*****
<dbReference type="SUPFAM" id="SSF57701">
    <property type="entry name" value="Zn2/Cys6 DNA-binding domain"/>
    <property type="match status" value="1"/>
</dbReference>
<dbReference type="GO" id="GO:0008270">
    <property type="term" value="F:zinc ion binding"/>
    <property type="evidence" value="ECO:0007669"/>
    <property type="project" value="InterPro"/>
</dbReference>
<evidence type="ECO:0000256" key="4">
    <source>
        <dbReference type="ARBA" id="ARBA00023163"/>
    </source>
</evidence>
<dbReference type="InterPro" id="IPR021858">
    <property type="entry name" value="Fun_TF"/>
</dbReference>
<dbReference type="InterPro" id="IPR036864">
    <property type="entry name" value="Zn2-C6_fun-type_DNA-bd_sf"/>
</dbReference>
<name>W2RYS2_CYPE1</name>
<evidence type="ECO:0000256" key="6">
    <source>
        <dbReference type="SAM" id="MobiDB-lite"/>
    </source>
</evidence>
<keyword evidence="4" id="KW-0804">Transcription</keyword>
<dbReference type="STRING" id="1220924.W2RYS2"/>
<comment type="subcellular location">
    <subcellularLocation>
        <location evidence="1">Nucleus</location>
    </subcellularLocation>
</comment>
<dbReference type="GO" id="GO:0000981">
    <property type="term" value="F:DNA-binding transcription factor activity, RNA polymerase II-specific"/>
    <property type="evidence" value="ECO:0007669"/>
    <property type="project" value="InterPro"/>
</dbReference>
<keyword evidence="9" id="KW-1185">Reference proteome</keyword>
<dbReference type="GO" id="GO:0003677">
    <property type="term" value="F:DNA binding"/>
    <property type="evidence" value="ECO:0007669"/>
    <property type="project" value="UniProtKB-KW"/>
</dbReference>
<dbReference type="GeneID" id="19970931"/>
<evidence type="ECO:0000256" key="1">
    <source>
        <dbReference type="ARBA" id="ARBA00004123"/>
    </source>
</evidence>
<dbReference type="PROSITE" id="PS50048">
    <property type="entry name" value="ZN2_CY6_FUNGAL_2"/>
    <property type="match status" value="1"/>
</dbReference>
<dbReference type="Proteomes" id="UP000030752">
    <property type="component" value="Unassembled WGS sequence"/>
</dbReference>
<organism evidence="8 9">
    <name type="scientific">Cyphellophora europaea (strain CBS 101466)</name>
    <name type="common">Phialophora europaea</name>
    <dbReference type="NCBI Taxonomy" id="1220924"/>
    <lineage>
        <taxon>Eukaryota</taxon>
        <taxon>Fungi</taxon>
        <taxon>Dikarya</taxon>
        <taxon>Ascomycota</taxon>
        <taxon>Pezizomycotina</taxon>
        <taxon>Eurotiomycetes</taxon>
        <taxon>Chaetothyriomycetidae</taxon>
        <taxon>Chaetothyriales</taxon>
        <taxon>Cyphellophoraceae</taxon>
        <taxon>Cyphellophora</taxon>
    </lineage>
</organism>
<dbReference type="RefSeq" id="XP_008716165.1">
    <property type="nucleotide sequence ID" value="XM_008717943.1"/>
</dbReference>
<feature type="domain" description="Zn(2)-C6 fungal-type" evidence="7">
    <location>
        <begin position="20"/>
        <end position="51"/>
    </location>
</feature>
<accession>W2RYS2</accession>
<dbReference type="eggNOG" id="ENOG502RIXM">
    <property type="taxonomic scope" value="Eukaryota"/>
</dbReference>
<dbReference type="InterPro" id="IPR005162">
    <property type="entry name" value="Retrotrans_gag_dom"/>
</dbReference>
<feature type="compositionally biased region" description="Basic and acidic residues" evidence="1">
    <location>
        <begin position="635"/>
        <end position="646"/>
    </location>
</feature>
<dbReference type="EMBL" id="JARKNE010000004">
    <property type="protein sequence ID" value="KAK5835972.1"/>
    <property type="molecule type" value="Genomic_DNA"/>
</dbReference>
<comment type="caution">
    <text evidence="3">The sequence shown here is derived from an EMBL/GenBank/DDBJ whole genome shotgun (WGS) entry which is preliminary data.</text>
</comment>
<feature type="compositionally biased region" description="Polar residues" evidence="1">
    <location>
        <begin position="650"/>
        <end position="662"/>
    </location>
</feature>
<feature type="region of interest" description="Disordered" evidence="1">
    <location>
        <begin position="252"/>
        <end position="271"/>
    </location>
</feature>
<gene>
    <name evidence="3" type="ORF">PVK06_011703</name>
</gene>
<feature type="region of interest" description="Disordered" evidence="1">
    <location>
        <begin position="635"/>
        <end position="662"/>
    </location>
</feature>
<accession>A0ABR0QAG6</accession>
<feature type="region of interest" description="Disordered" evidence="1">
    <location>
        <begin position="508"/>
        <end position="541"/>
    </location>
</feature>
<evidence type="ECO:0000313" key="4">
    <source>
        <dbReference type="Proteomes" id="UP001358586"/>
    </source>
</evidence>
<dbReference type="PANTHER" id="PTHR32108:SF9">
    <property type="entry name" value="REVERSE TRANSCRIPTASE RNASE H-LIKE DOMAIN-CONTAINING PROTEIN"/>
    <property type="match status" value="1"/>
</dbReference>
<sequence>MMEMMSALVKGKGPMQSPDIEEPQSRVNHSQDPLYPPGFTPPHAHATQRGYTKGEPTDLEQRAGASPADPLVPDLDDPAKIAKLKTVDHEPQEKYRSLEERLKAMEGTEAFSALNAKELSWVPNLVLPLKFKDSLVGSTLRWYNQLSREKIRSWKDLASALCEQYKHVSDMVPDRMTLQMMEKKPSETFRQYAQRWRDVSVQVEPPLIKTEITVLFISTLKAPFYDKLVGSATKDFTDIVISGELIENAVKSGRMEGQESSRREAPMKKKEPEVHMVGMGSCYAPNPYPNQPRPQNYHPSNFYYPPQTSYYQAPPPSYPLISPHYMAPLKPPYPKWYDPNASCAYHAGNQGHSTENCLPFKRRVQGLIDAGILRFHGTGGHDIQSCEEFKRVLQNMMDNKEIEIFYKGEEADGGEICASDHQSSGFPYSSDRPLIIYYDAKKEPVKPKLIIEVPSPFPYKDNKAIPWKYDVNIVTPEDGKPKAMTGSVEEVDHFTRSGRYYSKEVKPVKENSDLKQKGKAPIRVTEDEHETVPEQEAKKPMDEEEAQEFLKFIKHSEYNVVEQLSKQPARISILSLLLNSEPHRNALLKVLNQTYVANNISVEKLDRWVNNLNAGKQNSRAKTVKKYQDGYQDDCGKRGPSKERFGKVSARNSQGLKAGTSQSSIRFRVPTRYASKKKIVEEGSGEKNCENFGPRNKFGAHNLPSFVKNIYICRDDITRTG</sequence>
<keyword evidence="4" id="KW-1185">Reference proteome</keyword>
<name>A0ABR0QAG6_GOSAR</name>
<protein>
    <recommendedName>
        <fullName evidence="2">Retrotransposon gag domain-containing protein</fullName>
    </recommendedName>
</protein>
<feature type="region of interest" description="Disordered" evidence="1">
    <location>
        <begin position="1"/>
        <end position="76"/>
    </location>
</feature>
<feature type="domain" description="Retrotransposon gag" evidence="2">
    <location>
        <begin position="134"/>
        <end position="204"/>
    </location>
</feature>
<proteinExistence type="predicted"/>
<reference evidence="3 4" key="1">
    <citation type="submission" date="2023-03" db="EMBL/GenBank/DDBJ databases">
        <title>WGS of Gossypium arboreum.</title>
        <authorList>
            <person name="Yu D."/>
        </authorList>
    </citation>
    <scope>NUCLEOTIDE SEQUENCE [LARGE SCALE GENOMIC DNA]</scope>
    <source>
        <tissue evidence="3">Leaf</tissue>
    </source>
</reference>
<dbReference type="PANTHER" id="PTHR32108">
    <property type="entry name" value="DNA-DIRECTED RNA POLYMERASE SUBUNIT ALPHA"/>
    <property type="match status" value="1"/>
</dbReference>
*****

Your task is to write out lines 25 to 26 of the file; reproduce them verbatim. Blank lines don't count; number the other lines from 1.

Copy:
    </source>
</evidence>